You might expect that getting a HDB flat is one of the first things that couples do when they get married. And they will have to sell it off when they have divorced. This results in a very healthy bank and CPF balance for these new singles.
At the median age of divorcees, not only are they eligible to buy HDB resale flats as singles, they are also likely to be at their peak of their disposable income.
3) Decreasing Size Of Households
From the year 2000 to 2010, the average size of households has decreased from 3.7 to 3.5.
In the same period, 1 person households have grown form around 75,038 to 139,799. 2 person households grew from 157,397 to 215,429. It is possible that the great performance of shoebox apartments are attributed to this segment.
Whatever the case, we could be looking at more smaller apartments being built and packed together to cater for smaller households.
4) Singles Taking Longer To Marry
The median age for people to get married is steadily climbing for both males and females.
This segment of the population have saved up in preparation to purchase their first homes.
The first thing that they will do when married is to buy a property.
At this age in our modern era, they are also likely to be exposed to property investment education where property gurus conduct seminars and sell books on how to make their first million in properties.
Financial freedom experts have hit the mainstream since the early 2000s.
5) Decreasing Birthrate
To keep the economy growing, the population has to grow at a steady rate. And with our declining national birthrate much publicized, the only short term solution is to welcome new expatriates until our birthrates can keep up with economic growth.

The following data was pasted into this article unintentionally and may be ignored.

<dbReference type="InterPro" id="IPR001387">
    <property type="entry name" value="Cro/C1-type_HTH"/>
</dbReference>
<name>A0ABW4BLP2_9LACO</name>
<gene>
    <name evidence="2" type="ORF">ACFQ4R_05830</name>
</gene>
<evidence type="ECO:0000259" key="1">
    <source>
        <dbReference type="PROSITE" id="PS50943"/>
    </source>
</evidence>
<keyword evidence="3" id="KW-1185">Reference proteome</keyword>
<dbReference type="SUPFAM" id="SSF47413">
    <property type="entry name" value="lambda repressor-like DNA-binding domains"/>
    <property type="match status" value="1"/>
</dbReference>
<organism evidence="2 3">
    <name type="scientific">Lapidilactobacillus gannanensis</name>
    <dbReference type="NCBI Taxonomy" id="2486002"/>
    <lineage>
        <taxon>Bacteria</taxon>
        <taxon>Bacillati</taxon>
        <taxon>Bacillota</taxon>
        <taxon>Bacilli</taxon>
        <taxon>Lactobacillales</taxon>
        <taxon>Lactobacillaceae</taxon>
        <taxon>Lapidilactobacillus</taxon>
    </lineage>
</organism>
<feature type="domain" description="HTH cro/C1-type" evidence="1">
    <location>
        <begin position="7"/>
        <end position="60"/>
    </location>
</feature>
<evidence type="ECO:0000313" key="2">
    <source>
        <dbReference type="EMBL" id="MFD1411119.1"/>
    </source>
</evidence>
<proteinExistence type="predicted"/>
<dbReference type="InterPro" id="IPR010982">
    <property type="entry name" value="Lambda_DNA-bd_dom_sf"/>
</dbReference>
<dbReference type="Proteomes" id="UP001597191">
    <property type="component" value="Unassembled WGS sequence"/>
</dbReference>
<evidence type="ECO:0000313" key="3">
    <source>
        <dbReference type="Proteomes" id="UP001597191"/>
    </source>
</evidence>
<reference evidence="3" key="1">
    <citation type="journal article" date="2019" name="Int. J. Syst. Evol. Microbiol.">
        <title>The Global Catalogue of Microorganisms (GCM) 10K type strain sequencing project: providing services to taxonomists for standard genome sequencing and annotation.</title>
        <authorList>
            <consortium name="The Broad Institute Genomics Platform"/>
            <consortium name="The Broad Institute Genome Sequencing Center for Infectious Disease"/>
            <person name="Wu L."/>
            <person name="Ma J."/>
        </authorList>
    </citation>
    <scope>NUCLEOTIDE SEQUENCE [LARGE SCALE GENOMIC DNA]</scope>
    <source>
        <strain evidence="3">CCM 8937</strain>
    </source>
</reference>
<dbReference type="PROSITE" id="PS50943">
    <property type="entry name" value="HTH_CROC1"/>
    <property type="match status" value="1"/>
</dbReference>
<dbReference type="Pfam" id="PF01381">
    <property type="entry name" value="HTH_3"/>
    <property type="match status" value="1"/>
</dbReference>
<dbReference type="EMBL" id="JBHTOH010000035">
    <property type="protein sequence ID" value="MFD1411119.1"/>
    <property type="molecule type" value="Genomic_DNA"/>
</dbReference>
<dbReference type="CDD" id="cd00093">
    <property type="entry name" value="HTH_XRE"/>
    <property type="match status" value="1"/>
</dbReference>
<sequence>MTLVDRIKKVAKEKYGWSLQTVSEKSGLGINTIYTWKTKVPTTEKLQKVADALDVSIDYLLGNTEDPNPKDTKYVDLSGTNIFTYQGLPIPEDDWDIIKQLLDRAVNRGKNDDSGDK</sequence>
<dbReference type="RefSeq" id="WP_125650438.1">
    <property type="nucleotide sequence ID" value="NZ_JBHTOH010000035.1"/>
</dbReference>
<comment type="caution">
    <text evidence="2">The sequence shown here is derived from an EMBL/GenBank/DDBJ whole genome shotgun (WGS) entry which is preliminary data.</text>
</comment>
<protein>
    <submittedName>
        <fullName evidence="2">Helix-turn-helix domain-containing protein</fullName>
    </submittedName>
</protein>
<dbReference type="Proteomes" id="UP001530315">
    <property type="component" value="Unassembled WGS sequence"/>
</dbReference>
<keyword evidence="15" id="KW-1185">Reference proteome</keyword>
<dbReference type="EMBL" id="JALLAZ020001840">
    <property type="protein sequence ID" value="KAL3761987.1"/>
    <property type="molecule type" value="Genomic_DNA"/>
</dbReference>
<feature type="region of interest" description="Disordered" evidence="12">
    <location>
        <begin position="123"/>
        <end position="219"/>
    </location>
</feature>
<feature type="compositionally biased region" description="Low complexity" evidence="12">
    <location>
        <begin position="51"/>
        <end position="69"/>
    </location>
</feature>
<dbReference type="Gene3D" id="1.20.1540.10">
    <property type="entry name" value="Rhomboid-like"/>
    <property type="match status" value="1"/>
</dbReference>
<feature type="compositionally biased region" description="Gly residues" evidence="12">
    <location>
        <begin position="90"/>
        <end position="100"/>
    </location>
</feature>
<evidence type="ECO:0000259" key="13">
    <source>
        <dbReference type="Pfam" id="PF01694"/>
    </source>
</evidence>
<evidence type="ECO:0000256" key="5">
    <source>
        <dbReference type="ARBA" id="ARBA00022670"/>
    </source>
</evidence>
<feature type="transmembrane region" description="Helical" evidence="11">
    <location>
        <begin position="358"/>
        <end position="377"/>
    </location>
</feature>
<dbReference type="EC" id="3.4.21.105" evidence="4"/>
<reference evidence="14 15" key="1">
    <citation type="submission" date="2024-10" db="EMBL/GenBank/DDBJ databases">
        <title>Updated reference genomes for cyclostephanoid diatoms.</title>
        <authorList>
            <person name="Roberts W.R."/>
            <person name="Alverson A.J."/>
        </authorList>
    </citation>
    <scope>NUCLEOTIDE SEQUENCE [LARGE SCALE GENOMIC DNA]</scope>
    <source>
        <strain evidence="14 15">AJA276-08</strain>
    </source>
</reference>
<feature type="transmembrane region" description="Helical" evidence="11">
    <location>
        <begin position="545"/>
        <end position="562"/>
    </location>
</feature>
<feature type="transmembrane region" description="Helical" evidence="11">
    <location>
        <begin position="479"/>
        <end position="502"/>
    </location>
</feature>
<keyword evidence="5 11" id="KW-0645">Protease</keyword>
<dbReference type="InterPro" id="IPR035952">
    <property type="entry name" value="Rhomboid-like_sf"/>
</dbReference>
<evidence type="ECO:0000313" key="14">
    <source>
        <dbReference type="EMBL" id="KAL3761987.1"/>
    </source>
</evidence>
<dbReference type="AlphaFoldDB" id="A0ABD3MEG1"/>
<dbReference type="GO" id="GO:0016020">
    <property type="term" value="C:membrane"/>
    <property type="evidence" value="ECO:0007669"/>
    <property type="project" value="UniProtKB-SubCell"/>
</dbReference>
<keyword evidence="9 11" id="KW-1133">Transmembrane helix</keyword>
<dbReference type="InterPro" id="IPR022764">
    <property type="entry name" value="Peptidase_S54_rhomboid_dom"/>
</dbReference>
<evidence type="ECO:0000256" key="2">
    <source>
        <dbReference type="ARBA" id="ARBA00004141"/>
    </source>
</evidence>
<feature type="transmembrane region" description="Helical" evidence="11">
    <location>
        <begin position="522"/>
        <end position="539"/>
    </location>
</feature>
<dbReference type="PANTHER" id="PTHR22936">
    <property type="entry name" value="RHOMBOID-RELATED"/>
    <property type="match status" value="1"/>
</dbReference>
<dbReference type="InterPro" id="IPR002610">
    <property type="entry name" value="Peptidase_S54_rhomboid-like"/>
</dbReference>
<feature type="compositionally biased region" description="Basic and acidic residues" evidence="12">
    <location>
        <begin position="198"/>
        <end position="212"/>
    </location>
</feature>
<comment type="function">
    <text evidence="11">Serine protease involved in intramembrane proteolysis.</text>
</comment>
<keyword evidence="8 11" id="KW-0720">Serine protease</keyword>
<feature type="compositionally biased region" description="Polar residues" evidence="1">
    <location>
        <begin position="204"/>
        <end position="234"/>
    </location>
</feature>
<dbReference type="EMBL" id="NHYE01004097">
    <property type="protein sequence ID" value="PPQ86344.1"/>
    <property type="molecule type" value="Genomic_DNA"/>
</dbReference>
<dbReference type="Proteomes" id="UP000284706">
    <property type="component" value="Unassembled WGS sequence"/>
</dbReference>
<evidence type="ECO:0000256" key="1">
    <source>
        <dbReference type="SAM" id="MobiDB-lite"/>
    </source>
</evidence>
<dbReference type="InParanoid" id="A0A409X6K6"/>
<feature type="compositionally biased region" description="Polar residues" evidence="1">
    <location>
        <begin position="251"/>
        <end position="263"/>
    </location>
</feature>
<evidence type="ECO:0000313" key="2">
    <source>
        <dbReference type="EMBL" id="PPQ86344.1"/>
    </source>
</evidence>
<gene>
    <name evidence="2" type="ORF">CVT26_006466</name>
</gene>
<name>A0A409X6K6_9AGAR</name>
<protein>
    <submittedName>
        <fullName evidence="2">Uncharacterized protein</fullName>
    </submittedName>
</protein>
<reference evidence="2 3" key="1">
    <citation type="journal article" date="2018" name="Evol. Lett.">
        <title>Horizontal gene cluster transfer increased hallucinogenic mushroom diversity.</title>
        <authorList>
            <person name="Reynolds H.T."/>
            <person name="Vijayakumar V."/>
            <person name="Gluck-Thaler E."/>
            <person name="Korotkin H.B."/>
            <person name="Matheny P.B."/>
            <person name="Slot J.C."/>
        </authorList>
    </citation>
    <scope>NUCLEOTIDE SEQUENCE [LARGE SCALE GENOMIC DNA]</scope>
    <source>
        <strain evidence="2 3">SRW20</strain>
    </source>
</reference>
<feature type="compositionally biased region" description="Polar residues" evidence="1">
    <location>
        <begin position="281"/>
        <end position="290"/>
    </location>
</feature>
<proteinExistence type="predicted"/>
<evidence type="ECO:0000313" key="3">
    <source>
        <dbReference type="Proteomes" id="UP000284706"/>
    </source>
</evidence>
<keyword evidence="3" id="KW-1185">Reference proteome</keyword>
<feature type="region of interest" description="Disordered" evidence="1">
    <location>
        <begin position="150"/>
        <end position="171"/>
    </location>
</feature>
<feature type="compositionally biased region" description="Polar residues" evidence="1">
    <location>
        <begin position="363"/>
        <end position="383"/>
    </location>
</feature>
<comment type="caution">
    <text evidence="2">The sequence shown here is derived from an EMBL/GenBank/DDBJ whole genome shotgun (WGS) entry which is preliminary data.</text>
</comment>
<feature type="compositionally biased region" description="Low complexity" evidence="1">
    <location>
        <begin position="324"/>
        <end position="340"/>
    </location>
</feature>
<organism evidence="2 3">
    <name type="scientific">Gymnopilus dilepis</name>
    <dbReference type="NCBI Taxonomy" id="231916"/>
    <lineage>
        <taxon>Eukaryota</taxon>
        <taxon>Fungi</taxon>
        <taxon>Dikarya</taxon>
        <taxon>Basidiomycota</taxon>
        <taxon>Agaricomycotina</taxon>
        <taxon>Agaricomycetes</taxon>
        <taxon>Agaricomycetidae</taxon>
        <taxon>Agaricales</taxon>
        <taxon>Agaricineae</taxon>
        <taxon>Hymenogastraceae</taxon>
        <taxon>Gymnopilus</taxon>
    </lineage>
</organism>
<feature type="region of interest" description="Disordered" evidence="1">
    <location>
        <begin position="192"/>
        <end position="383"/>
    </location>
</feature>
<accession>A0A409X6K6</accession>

The speed of introducing expatriates will have a huge impact on the property market.
Expatriates who find Singapore a great place to call home will apply for permanent residency. And more of these permanents residents will become citizens.
More citizens will result to an increasing need for more residential housing. The demand for both BTO and resale HDBs will continue to be strong.
6) Marrying Foreigners
More and more people are marrying foreigners. This is hardly surprising when about 1.5m of our 5.3m population make up of foreigners.
There appears to also be a social element contributing to this trend as both genders are starting to magnify the flaws of opposite genders in public through social media.
This only serves to create a greater and greater social acceptance.
There is nothing wrong with it. But we have to accept that we live in a modern city with deep embedded culture. Just like how divorces are viewed as mentioned earlier.
So instead of 2 citizens marrying and buying a house. It will now be 1 house per citizen. This inadvertently doubles the demand for housing.